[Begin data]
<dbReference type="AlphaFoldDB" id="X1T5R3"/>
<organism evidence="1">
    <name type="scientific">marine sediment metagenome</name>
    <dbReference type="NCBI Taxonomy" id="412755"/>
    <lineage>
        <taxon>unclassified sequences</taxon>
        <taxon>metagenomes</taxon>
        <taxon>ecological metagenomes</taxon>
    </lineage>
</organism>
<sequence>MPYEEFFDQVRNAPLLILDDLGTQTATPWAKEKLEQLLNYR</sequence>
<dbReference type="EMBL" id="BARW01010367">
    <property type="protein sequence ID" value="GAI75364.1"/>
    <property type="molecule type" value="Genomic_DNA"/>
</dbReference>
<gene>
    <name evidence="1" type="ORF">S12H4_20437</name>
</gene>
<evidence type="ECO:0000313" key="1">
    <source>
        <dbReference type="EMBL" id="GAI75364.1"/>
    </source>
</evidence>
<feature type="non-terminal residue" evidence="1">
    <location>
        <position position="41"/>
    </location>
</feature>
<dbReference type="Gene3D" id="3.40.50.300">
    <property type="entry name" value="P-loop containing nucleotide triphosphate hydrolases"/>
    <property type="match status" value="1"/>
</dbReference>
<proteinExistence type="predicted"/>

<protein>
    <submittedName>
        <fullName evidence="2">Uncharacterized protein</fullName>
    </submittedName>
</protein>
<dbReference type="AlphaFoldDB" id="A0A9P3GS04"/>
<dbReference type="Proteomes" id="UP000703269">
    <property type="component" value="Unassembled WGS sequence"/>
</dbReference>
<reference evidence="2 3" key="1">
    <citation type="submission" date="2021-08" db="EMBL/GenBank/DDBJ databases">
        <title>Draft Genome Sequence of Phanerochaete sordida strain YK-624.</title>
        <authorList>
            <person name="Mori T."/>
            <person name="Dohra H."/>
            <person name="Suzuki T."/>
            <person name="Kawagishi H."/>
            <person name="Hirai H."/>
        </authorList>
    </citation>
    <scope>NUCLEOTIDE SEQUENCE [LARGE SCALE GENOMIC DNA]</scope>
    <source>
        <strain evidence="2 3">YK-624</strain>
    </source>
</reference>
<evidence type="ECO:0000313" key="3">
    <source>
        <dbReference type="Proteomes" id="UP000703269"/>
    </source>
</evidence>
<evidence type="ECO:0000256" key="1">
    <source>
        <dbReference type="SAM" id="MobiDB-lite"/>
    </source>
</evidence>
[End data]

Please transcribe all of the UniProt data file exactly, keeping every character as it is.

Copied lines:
<dbReference type="AlphaFoldDB" id="X1T5R3"/>
<organism evidence="1">
    <name type="scientific">marine sediment metagenome</name>
    <dbReference type="NCBI Taxonomy" id="412755"/>
    <lineage>
        <taxon>unclassified sequences</taxon>
        <taxon>metagenomes</taxon>
        <taxon>ecological metagenomes</taxon>
    </lineage>
</organism>
<sequence>MPYEEFFDQVRNAPLLILDDLGTQTATPWAKEKLEQLLNYR</sequence>
<dbReference type="EMBL" id="BARW01010367">
    <property type="protein sequence ID" value="GAI75364.1"/>
    <property type="molecule type" value="Genomic_DNA"/>
</dbReference>
<gene>
    <name evidence="1" type="ORF">S12H4_20437</name>
</gene>
<evidence type="ECO:0000313" key="1">
    <source>
        <dbReference type="EMBL" id="GAI75364.1"/>
    </source>
</evidence>
<feature type="non-terminal residue" evidence="1">
    <location>
        <position position="41"/>
    </location>
</feature>
<dbReference type="Gene3D" id="3.40.50.300">
    <property type="entry name" value="P-loop containing nucleotide triphosphate hydrolases"/>
    <property type="match status" value="1"/>
</dbReference>
<proteinExistence type="predicted"/>

<protein>
    <submittedName>
        <fullName evidence="2">Uncharacterized protein</fullName>
    </submittedName>
</protein>
<dbReference type="AlphaFoldDB" id="A0A9P3GS04"/>
<dbReference type="Proteomes" id="UP000703269">
    <property type="component" value="Unassembled WGS sequence"/>
</dbReference>
<reference evidence="2 3" key="1">
    <citation type="submission" date="2021-08" db="EMBL/GenBank/DDBJ databases">
        <title>Draft Genome Sequence of Phanerochaete sordida strain YK-624.</title>
        <authorList>
            <person name="Mori T."/>
            <person name="Dohra H."/>
            <person name="Suzuki T."/>
            <person name="Kawagishi H."/>
            <person name="Hirai H."/>
        </authorList>
    </citation>
    <scope>NUCLEOTIDE SEQUENCE [LARGE SCALE GENOMIC DNA]</scope>
    <source>
        <strain evidence="2 3">YK-624</strain>
    </source>
</reference>
<evidence type="ECO:0000313" key="3">
    <source>
        <dbReference type="Proteomes" id="UP000703269"/>
    </source>
</evidence>
<evidence type="ECO:0000256" key="1">
    <source>
        <dbReference type="SAM" id="MobiDB-lite"/>
    </source>
</evidence>